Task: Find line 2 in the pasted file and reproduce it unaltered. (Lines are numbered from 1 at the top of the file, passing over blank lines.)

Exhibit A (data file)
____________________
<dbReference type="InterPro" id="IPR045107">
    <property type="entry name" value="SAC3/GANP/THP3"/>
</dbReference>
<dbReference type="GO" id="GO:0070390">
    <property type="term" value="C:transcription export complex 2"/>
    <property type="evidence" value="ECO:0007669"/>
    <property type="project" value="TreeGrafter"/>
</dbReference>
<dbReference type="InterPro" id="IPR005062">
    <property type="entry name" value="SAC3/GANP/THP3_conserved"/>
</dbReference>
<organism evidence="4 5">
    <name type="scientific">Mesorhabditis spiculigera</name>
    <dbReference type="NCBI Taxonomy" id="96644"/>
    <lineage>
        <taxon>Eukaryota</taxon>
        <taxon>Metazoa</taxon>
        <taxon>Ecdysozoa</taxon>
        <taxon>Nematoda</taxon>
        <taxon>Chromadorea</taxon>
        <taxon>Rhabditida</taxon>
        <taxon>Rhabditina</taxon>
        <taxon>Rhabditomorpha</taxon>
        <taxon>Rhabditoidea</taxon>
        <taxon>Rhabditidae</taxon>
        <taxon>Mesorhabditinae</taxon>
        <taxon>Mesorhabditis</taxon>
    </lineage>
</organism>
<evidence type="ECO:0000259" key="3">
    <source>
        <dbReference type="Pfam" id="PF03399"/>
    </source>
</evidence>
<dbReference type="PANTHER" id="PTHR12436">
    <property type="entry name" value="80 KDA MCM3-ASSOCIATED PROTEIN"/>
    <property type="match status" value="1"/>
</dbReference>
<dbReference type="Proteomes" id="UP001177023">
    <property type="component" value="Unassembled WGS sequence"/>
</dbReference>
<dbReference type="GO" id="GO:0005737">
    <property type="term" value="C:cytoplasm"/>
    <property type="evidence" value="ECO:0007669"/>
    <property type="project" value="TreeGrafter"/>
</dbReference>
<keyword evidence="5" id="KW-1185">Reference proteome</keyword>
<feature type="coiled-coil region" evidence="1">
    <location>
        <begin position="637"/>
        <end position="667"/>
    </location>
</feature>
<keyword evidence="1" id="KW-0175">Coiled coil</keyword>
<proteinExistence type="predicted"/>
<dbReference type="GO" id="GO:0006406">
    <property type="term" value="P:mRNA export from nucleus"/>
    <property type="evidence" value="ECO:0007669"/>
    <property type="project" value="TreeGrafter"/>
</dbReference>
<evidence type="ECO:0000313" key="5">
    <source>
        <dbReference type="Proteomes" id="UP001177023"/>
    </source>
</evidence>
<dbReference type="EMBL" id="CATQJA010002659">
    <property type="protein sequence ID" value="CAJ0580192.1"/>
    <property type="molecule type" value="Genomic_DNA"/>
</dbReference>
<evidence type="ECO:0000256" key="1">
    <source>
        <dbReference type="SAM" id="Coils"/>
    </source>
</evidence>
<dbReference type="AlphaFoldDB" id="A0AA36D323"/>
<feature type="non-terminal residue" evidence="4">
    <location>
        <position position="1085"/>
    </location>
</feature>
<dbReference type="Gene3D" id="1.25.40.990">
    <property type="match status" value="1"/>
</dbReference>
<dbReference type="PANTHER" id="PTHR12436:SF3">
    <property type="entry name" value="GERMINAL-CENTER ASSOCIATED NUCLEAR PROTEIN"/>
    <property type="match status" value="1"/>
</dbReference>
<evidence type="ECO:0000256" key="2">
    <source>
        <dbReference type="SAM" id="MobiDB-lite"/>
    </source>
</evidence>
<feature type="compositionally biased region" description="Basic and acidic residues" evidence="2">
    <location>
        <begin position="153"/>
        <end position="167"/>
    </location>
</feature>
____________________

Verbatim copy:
    <property type="entry name" value="SAC3/GANP/THP3"/>